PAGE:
McCoy completed a bachelor’s degree in ecology from Appalachian State University in Boone, NC. After graduation, research positions were scarce, and she ended up working in a nursery outside of Blacksburg, VA, for three-and-a-half years. As a horticulturist there, she met a number of landscape architects and was drawn to the field. “I was exposed to landscape architects. I talked to them and grew for them and realized that there was a lot of improvement to be made with regards to planting species and types, to where they could be improved upon from an ecological perspective. There were a lot of missed opportunities.” She returned to school at night and took drafting and landscape architecture (LAR) classes. “I decided LAR was something that I felt passionate about, and it fulfilled the other side of my brain that I hadn’t been able to engage since I was an adolescent, looking at a more artistic way to express myself.” NC State’s College of Design (COD) caught her eye, especially for its service to the community. “They have gone to great strides to expose those in secondary education to the design disciplines with Design Camp and other programs, and promote the power of design thinking. It’s very awesome for the state of NC.”
“It fulfilled the other side of my brain that I hadn’t been able to engage since I was an adolescent, looking at a more artistic way to express myself.”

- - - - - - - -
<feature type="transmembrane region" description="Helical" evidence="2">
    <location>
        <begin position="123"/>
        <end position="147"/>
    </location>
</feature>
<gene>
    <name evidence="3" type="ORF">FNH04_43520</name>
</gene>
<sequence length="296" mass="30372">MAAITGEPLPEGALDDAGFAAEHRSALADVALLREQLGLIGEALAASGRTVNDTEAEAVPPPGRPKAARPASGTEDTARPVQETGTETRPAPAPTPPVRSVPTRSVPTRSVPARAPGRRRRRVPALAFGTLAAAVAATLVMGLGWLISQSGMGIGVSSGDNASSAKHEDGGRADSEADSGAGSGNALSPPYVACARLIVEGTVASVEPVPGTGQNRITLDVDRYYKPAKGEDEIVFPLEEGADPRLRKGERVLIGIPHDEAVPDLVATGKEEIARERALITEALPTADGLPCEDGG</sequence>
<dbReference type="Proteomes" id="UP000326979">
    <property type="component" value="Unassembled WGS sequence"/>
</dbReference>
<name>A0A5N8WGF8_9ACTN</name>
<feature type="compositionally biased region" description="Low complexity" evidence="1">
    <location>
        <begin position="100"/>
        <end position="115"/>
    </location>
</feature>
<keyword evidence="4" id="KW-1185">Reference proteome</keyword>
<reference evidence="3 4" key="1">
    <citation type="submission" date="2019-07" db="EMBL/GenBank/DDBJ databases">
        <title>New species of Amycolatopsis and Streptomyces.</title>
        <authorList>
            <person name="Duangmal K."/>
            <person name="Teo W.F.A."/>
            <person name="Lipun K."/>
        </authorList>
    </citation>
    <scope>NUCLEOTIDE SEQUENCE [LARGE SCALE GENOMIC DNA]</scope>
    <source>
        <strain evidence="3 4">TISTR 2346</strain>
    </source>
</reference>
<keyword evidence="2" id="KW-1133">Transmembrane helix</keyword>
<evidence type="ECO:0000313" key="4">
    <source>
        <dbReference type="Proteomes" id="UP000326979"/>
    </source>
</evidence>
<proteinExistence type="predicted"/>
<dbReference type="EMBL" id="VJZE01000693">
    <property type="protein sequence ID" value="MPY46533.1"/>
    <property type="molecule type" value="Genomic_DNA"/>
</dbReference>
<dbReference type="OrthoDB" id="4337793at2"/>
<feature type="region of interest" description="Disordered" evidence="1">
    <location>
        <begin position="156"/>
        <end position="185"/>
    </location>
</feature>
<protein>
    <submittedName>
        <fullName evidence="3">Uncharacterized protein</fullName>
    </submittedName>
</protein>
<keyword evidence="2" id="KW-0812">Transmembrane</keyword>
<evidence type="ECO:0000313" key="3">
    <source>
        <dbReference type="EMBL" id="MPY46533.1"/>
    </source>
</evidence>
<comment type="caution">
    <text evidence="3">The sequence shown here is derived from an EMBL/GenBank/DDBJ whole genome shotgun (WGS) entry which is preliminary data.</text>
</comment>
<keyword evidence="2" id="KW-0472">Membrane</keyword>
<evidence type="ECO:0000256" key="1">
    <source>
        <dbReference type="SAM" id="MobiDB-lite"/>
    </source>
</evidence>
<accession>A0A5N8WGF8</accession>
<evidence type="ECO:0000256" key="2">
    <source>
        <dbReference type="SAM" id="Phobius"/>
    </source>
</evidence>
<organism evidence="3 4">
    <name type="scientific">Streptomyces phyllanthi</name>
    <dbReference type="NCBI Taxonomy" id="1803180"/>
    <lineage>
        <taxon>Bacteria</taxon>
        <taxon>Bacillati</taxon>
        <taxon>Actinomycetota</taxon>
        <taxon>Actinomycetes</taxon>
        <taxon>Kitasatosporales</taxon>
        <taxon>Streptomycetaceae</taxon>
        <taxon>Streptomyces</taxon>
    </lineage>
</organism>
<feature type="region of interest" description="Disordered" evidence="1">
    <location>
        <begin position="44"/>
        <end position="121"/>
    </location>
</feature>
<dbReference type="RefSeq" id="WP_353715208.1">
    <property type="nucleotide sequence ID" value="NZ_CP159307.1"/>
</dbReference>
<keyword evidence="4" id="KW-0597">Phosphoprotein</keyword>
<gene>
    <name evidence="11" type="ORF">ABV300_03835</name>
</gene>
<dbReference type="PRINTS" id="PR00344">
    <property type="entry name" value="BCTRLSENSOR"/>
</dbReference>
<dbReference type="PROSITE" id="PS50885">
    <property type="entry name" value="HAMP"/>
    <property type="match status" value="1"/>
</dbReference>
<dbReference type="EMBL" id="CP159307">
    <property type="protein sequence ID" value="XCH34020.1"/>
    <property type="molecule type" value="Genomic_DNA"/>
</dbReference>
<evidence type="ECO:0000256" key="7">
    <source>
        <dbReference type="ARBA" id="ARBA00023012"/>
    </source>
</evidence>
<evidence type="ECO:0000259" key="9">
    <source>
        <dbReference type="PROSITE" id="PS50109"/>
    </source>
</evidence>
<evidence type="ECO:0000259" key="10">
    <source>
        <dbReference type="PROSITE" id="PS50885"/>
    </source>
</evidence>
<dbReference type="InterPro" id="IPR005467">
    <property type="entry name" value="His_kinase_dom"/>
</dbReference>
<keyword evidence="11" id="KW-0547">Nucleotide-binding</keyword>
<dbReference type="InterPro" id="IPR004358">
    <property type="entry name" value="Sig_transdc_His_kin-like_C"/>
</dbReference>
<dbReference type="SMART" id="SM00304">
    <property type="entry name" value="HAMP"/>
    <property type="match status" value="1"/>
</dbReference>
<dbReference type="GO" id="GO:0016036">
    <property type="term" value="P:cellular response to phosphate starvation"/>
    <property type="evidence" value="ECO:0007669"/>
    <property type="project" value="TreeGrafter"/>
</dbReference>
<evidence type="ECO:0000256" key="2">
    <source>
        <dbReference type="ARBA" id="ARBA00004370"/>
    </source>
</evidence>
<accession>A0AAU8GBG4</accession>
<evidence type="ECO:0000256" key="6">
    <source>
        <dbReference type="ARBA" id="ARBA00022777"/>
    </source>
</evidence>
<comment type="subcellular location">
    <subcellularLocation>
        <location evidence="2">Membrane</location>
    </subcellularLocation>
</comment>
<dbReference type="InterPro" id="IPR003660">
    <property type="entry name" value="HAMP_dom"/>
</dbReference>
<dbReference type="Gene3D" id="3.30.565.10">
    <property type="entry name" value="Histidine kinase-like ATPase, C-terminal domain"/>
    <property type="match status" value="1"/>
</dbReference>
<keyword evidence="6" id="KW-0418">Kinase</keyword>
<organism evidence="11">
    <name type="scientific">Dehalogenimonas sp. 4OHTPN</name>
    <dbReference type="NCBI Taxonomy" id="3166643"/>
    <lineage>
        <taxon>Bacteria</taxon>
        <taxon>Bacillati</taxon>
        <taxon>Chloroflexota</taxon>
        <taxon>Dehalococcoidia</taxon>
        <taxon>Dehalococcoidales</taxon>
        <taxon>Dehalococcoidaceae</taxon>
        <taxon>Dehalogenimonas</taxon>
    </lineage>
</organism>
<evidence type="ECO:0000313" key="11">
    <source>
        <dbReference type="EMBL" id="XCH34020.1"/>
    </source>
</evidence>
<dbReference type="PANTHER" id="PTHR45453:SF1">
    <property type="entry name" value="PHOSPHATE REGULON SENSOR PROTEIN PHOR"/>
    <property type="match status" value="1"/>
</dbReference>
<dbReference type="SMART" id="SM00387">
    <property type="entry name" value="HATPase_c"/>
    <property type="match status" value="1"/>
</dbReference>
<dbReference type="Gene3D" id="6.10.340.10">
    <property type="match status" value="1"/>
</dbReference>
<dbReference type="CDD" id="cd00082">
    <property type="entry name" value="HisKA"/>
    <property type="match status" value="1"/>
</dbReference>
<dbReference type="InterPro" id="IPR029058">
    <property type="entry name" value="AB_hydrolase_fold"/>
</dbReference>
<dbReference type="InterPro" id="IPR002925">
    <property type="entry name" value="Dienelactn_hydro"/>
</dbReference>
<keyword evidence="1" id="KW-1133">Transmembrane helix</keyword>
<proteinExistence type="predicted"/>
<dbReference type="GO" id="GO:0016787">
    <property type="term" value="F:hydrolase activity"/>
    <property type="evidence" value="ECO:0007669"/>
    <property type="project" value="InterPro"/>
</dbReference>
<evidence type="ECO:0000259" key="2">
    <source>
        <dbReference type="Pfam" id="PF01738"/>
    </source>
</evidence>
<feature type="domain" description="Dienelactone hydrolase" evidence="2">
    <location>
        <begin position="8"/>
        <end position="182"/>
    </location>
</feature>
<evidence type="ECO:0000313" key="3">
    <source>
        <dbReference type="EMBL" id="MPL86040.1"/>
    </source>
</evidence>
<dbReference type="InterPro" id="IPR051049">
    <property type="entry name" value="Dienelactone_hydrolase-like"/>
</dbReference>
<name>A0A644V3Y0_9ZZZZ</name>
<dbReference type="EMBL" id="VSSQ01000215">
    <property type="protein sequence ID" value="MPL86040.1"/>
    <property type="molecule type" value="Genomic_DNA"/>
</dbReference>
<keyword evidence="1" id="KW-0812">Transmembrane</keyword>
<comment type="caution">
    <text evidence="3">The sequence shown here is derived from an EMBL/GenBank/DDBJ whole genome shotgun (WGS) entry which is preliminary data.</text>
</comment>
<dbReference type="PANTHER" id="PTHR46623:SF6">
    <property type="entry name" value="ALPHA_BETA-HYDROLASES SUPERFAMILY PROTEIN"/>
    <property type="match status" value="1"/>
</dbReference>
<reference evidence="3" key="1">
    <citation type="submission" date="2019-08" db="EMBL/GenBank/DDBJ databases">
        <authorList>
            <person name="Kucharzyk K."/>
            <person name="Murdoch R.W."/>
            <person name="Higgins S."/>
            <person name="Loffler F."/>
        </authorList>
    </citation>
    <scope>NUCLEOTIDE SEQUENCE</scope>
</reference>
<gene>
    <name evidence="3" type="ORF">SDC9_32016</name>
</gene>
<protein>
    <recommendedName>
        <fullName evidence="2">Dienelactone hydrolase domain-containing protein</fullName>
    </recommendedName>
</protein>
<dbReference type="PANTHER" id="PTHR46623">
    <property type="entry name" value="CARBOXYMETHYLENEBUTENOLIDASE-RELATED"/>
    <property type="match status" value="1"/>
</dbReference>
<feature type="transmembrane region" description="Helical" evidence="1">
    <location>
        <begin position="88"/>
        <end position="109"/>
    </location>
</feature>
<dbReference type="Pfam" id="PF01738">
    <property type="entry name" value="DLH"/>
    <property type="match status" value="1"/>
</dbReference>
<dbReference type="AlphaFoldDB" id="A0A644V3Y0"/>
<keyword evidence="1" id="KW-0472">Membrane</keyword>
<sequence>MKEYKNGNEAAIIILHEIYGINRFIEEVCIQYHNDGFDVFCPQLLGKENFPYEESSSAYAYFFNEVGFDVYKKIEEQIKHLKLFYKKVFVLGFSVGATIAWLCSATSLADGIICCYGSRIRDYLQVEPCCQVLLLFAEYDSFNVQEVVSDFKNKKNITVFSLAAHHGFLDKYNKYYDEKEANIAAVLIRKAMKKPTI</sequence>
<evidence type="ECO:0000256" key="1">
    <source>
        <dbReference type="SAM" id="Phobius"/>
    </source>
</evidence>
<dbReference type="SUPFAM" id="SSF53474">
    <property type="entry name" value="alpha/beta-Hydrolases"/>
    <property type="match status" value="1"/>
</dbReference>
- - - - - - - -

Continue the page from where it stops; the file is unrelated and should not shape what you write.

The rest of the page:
McCoy completed a master’s degree in LAR and a GIS (geographic information systems) Certificate. Andropogon’s mission spoke to her. Among other things, it is “committed to the principle of ‘designing with nature,’ creating beautiful and evocative landscapes inspired by the careful observation of natural processes and informed by the best environmental science.” Andropogon was a contributor to the creation of the SITES rating system and uses its framework in their projects, focusing on ecologically balanced and socially responsible landscapes. It is becoming more widely-used and respected. SITES is like the Leadership in Energy and Environmental Design (LEED) rating system, only “more comprehensive for sites,” McCoy explains. The two certifications are integrated now, but “SITES addresses predesign and planning, design, construction, and post-occupancy. There are steps and performance aspirations for each of the stages of the design process, starting at the beginning credential for site assessment all the way through to, are you going back to the site to see if it is still performing to those goals set early on in the project? It is a step-by-step framework through the design process to help you as a designer and, with the client, you are pushing the sustainable goals in all aspects in a built piece of work.”